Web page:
Ouachita National Forest Wilderness Areas Dry Creek Wilderness D-2 &D-3 Cold Springs Ranger District, P.O. Box 417, Booneville, AR 72927 (501) 675-3233 Blue Mountain Dam,Sugar Cove From the junction of State 10 and 23, go east for 17 miles on State 10; then south 5 miles on Logan County Road 309; then south 3.9 miles on Forest Road 18; then west 4 miles on Forest Road 3 to the wilderness boundary. 6,300 acres featuring secluded forest, flowing streams and sandstone bluffs. This is truly a remote corner of Arkansas offering a wide variety of scenic resources. The wilderness is accessible by hiking in on old roads or going cross country.
Buffalo National River Wilderness Area Upper Buffalo Wilderness B-3 Buffalo National River, 420 N. Walnut, Harrison, AR 72601 870-741-5443 Boxley 2 miles south of Boxley on State 21. This 2,200 acre National Park wilderness extends south to the park boundary where it adjoins the Upper Buffalo Wilderness Area managed by the Ozark National Forest (see page 91). Significant features include a portion of the Upper Buffalo River, bluffs, caves, and rough terrain.
Ozark National Forest Wilderness Areas Upper Buffalo Wilderness (South) B-3 & C-3 Buffalo Ranger District, P.O. Box 427, Hwy 7 North, Jasper, AR 72641 (870)446-5122 Boxley,Fallsville 15 miles south of Jasper on State 7, then west 8 miles on State 16 to Edwards Junction; or take State 7 north from Pelsor 14 miles, then west on State 16 to Edwards Junction; wilderness area generally lies between State 16 (on the south) and State 21 (on the east) to Forest Road 1410 (on the west) to Cave Mountain Road (Newton County Road 5, on the north). 11,094 acres featuring caves, bluffs, and the headwaters of the Buffalo National River. This area features beautiful, boulder-strewn, dramatic scenery. There are a number of side hollows which feed the Buffalo River and each one of these is worthy of exploring. There is one short primitive trail that provides access to a popular rock formation above the bluffline. With that exception, there are no other developed trails into this area. There are; however, a number of locations around the wilderness boundary which provide good access to a variety of destinations. This wilderness area is contiguous with the 2,200 acre Upper Buffalo Wilderness managed by the Buffalo National River (see page 97).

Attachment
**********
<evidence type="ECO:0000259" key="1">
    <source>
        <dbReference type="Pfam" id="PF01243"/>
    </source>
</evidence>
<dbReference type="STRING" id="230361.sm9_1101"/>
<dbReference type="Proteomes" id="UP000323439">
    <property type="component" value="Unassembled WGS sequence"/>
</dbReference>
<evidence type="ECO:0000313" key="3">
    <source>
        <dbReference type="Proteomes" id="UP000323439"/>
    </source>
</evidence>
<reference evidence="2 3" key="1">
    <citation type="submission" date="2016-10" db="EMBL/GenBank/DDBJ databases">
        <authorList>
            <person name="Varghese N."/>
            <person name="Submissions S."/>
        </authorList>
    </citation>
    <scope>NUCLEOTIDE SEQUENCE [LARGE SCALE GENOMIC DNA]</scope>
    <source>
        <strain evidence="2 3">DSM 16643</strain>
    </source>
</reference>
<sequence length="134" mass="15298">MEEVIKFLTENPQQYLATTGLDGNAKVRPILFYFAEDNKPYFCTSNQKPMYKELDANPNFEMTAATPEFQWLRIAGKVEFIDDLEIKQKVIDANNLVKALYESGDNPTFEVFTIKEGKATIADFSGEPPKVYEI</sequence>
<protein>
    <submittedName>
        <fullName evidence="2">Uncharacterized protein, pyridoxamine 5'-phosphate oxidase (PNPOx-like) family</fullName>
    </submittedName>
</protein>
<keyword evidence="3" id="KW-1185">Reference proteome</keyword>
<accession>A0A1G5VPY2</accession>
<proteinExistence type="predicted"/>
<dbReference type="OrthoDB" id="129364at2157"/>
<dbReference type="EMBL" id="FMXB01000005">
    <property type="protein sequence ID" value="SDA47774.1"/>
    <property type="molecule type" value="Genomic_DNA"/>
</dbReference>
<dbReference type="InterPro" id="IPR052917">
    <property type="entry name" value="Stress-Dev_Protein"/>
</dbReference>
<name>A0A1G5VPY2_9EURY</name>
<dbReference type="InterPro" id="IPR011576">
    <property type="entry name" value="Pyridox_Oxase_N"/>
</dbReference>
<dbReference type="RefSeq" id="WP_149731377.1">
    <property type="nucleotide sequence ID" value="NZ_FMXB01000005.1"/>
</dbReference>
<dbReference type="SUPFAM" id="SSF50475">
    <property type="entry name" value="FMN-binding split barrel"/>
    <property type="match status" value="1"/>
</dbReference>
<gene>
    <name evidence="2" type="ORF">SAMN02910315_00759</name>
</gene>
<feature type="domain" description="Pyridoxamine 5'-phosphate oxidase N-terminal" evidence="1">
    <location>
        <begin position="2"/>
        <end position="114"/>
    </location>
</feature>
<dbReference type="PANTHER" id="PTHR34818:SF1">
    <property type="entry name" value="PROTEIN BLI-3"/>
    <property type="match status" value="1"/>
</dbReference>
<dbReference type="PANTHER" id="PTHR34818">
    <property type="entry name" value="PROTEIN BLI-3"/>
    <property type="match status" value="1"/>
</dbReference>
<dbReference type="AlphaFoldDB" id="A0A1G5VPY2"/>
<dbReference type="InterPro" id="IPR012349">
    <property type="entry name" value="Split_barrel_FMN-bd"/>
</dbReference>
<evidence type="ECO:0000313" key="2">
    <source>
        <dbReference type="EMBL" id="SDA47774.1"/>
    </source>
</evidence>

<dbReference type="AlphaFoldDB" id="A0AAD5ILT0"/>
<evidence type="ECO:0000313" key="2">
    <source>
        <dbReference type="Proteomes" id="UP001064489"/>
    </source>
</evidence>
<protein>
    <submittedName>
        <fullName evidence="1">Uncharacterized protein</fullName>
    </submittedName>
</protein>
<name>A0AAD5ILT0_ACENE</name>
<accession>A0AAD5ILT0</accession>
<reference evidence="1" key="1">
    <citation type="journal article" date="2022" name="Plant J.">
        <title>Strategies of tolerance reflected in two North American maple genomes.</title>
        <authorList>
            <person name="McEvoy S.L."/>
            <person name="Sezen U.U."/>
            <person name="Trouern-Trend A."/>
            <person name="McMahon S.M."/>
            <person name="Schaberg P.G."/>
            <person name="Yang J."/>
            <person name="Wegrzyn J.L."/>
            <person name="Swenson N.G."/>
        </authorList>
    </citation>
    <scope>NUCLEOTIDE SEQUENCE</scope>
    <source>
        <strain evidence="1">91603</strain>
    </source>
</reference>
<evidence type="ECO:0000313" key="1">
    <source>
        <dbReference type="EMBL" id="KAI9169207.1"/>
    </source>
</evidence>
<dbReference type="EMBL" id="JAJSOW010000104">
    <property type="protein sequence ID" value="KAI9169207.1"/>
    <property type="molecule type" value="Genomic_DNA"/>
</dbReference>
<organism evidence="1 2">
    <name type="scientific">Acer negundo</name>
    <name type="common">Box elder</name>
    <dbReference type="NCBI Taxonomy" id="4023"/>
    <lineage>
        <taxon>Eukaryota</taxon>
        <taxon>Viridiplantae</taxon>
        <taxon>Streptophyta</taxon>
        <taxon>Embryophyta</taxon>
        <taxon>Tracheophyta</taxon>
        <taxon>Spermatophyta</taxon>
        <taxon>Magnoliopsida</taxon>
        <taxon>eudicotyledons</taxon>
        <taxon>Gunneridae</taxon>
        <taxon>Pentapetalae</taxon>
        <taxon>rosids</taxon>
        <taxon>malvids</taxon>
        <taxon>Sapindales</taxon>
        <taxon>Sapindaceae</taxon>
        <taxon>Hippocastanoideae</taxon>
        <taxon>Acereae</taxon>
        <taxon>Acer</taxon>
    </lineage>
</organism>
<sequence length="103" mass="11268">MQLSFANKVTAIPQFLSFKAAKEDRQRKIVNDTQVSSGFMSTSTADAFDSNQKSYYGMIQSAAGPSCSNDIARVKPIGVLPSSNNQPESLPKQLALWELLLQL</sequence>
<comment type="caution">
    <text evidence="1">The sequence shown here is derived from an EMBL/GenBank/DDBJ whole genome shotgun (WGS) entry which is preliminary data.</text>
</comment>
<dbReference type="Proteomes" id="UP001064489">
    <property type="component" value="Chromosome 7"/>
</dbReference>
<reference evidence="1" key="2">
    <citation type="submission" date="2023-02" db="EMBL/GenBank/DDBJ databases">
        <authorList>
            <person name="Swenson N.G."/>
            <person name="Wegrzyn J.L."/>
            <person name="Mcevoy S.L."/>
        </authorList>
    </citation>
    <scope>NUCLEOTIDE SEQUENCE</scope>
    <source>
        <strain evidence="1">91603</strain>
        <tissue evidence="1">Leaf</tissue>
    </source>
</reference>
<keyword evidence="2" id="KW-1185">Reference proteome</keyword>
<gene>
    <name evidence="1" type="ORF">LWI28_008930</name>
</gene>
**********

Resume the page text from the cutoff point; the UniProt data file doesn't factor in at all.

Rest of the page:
Ozark National Forest Wilderness Areas Hurricane Creek Wilderness C-4 Buffalo Ranger District, P.O. Box 427, Hwy 7 North, Jasper, AR 72641 (870)-446-5122 Deer , Fort Douglas At the junction of State 7, 16 and 123 (Pelsor), go west on State 123 for approximately 10 1/2 miles to the Big Piney Bridge. The wilderness area is to the north/northeast. The northeast side may be approached via Forest Road 1207 off State 7, then to Forest Road 1209 which runs along a good portion of the wilderness 15,100 acres featuring rushing mountain streams, scenic blufflines and rock formations including a natural bridge. Approximately 13 miles of the Ozark Highlands National Recreation Trail passes through the Hurricane Creek Wilderness. This trail also includes a 2-mile ‘high water bypass’ spur which makes it possible to make a short loop hike. The wilderness is also accessible via a number of old settlement roads.
Ouachita National Forest Wilderness Areas Canet Creek Wilderness F-2 Mena Ranger District, 1603 Hwy. 71 North, Mena, AR 71953 (501) 394-2382 Eagle Mountain, Nichols 15 miles south of Mena on U.S. 59 and 71; then 17 miles east on State 246; then 9 miles north on Forest Road 38 14,460 acres featuring secluded forest, high vistas and picturesque streams. A good portion of the wilderness is accessed by the Caney Creek and Buckeye Mountain Hiking Trails. Combined, these two trails offer over 14 miles of easy hiking opportunities into the heart of one of the oldest wilderness areas in Arkansas.